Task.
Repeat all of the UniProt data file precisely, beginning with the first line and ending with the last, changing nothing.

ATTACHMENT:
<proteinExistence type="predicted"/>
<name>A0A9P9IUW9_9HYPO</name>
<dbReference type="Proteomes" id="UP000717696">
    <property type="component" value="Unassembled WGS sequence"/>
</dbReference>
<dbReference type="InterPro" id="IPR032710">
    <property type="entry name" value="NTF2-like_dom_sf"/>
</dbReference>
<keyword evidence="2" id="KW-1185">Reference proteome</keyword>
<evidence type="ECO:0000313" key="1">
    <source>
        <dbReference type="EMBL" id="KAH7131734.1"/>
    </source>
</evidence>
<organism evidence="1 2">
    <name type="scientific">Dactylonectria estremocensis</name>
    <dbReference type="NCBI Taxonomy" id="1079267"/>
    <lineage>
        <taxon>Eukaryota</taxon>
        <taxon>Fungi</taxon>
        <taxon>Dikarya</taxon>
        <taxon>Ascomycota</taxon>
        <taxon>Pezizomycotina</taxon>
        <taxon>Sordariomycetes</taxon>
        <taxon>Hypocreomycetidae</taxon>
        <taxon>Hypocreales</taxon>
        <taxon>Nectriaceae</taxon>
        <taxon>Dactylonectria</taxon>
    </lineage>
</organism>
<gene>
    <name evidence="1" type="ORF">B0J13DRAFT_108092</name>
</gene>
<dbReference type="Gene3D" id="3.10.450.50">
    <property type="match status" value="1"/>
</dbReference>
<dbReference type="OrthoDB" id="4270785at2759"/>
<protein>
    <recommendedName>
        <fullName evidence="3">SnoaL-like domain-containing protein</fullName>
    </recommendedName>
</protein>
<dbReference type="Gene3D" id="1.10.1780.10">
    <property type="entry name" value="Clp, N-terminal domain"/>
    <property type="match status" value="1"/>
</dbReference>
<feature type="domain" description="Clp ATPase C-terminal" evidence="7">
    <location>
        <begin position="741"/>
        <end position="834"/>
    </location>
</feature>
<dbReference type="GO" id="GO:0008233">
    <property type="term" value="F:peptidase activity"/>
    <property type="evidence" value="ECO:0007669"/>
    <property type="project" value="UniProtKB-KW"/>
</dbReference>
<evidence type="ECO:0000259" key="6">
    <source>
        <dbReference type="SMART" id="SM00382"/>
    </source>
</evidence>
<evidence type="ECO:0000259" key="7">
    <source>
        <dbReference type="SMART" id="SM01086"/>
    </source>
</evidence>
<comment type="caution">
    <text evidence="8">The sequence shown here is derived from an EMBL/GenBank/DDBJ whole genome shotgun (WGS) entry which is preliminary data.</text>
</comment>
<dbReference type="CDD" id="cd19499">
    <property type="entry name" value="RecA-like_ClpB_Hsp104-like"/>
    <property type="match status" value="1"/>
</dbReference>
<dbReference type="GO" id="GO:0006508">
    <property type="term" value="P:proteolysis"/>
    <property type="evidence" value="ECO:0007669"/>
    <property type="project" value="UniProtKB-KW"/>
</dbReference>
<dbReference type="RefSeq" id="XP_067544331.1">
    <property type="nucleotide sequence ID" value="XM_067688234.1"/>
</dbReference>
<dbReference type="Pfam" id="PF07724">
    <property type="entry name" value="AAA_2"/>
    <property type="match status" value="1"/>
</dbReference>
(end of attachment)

<proteinExistence type="predicted"/>
<name>A0A9P9IUW9_9HYPO</name>
<dbReference type="Proteomes" id="UP000717696">
    <property type="component" value="Unassembled WGS sequence"/>
</dbReference>
<dbReference type="InterPro" id="IPR032710">
    <property type="entry name" value="NTF2-like_dom_sf"/>
</dbReference>
<keyword evidence="2" id="KW-1185">Reference proteome</keyword>
<evidence type="ECO:0000313" key="1">
    <source>
        <dbReference type="EMBL" id="KAH7131734.1"/>
    </source>
</evidence>
<organism evidence="1 2">
    <name type="scientific">Dactylonectria estremocensis</name>
    <dbReference type="NCBI Taxonomy" id="1079267"/>
    <lineage>
        <taxon>Eukaryota</taxon>
        <taxon>Fungi</taxon>
        <taxon>Dikarya</taxon>
        <taxon>Ascomycota</taxon>
        <taxon>Pezizomycotina</taxon>
        <taxon>Sordariomycetes</taxon>
        <taxon>Hypocreomycetidae</taxon>
        <taxon>Hypocreales</taxon>
        <taxon>Nectriaceae</taxon>
        <taxon>Dactylonectria</taxon>
    </lineage>
</organism>
<gene>
    <name evidence="1" type="ORF">B0J13DRAFT_108092</name>
</gene>
<dbReference type="Gene3D" id="3.10.450.50">
    <property type="match status" value="1"/>
</dbReference>
<dbReference type="OrthoDB" id="4270785at2759"/>
<protein>
    <recommendedName>
        <fullName evidence="3">SnoaL-like domain-containing protein</fullName>
    </recommendedName>
</protein>
<dbReference type="Gene3D" id="1.10.1780.10">
    <property type="entry name" value="Clp, N-terminal domain"/>
    <property type="match status" value="1"/>
</dbReference>
<feature type="domain" description="Clp ATPase C-terminal" evidence="7">
    <location>
        <begin position="741"/>
        <end position="834"/>
    </location>
</feature>
<dbReference type="GO" id="GO:0008233">
    <property type="term" value="F:peptidase activity"/>
    <property type="evidence" value="ECO:0007669"/>
    <property type="project" value="UniProtKB-KW"/>
</dbReference>
<evidence type="ECO:0000259" key="6">
    <source>
        <dbReference type="SMART" id="SM00382"/>
    </source>
</evidence>
<evidence type="ECO:0000259" key="7">
    <source>
        <dbReference type="SMART" id="SM01086"/>
    </source>
</evidence>
<comment type="caution">
    <text evidence="8">The sequence shown here is derived from an EMBL/GenBank/DDBJ whole genome shotgun (WGS) entry which is preliminary data.</text>
</comment>
<dbReference type="CDD" id="cd19499">
    <property type="entry name" value="RecA-like_ClpB_Hsp104-like"/>
    <property type="match status" value="1"/>
</dbReference>
<dbReference type="GO" id="GO:0006508">
    <property type="term" value="P:proteolysis"/>
    <property type="evidence" value="ECO:0007669"/>
    <property type="project" value="UniProtKB-KW"/>
</dbReference>
<dbReference type="RefSeq" id="XP_067544331.1">
    <property type="nucleotide sequence ID" value="XM_067688234.1"/>
</dbReference>
<dbReference type="Pfam" id="PF07724">
    <property type="entry name" value="AAA_2"/>
    <property type="match status" value="1"/>
</dbReference>